Financial experts advise not spending more than 25% of household take-home pay for housing, which is sound advice. It is sustainable and realistic for those making the payments every month. Without deep diving into the math, my gut feeling tells me we need $300,000-$400,000 homes. We need normal neighborhoods for normal working people. When is the last time something even similar to that has been built? Referring back to an article that ran in the Post many months ago, perhaps last year, that discussed the quantity of new homes built in comparison to population growth: The studies have been done.

Again, the problem is real, nobody is making this up. What we need is action; we are already behind the curve, no more delays.

Having lived here for nearly 22 years, and admittedly loving this place because it’s not the big city, we have to understand and accept that growth is inevitable. It’s as if those that have the fortune have the desire to hoard this beauty all for themselves, forgetting that those who serve their hamburgers, ring the cash register, sweep the floors, fix their stuff and provide all of the basic services that go along with a normal society should be banished to driving 30-50-90 miles a day to earn their living.

It’s as if they are looked upon as peasants undeserving of a basic quality of life. This isn’t anything new, and the sentiments are widely felt and observed in daily life.

And in direct support of those we are asking to build these homes, it is illogical to ask them to do so at a loss. Would you?

Darren Stukes

Glenwood Springs

Carbondale Rotary event thanks

Carbondale Rotary’s second annual Fireball Drop May 6 was a huge success. Volunteers, scholarship recipients and spectators joined us in Sopris Park on First Friday to witness almost 1,000 ping pong balls tumble from a fire ladder truck onto targets on the ground to select our winners. It was a beautiful, sunny day and great fun!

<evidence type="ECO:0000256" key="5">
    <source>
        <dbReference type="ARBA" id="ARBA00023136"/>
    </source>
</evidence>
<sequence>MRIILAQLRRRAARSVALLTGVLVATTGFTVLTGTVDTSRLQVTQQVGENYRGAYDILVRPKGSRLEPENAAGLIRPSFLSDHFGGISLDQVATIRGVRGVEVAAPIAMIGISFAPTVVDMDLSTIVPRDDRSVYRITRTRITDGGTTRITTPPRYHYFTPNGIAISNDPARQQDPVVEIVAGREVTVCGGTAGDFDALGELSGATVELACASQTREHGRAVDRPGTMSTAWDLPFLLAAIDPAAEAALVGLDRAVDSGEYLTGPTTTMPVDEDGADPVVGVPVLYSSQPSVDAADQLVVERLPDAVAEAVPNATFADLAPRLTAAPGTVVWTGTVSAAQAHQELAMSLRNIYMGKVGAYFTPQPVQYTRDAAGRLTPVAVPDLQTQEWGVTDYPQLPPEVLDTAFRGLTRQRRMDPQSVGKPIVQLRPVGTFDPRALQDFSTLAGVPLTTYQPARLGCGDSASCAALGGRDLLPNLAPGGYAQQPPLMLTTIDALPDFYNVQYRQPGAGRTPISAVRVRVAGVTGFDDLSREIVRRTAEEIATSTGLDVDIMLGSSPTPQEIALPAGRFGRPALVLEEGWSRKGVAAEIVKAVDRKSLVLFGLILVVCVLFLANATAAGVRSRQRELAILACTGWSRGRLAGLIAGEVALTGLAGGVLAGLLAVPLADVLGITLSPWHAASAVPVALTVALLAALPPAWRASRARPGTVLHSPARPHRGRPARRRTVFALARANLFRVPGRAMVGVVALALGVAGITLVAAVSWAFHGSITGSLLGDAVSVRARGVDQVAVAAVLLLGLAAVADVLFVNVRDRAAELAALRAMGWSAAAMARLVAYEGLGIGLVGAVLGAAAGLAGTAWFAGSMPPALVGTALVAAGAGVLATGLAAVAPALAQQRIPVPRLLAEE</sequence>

Huge thanks go out to our title sponsor Ace Hardware of Carbondale for its consistent, dedicated support. Thanks also to our many other sponsors.

We would like to especially thank the wonderful men and women of the Carbondale & Rural Fire Protection District. They once again provided the equipment, manpower, expertise and good music that made it all possible!

Thanks also goes to our event partners: the Town of Carbondale Parks and Recreation Department, Andrea and everyone at the Carbondale Chamber, the Sopris Sun, Greg and the crew at KDNK, and everyone at City Market Carbondale.

Thanks also to Bennett Bramson of the Aspen Rotary Club, Carbondale Police, and the Mt. Sopris Rotary Club of Carbondale.

Lastly, many thanks to all of you who bought balls from Rotary, Ascendigo, Roaring Fork Youth Soccer, Roaring Fork Pickleball, Coventure and YouthZone, and helped us raise much-needed funds for all our community service projects, scholarships and grants.

We are indeed grateful to be a part of this wonderful community.

Alan Cole

Carbondale Rotary fundraising chair

Heather Hicks-Stumpf

Rotary president 2021-2022

Holy Cross Energy’s journey toward 100% renewable energy

HCE former CEO Ed Grange. To learn more about Ed’s story, visit HolyCross.com/the-co-op-that-climbed-mountains/
Holy Cross Energy’s Journey to 100%

Learn more about our Journey to 100% at www.holycross.com/100×30.

At Holy Cross Energy (HCE), our legacy remains rooted in the original ranchers and farmers who called our valleys home in the late 1930s. It is because of their commitment to bring electricity to the Eagle and Roaring Fork River Valleys that we are able to provide safe, reliable, affordable, and sustainable energy and services for our members and their communities today. As HCE embarks on its ambitious goal to bring 100% renewable energy to our members and communities by 2030, we honor our remarkable past.

Thank you for being part of our Journey to 100%.

Below, former HCE CEO Ed Grange discusses how bringing electricity to a new ski area called Vail in the 1950s almost didn’t happen:

This article originally appeared in Rural Electric Magazine in November 2020. Written by Frank Gallant.

Ed Grange grew up on an unelectrified ranch high in the Rocky Mountains of western Colorado. He watched his mother pump water by hand and cook on a wood stove. Late in life, he could still hear the “god-awful” noise made by the gasoline-powered washing machine on the front porch.

“In the winter, we had to bring it into the kitchen and run the exhaust pipe outside. The noise filled the house,” he recalled in a March 2019 newspaper interview.

Grange didn’t want that kind of a life for himself, so with his Italian immigrant parents’ blessing, he went to college and then graduate school, expecting to get a job teaching mathematics.

Then the direction of his life changed. Home for the summer in 1950, he took a part-time $1.15-an-hour job with Holy Cross Electric Association that grew into a 60-year career.

Vail, the early years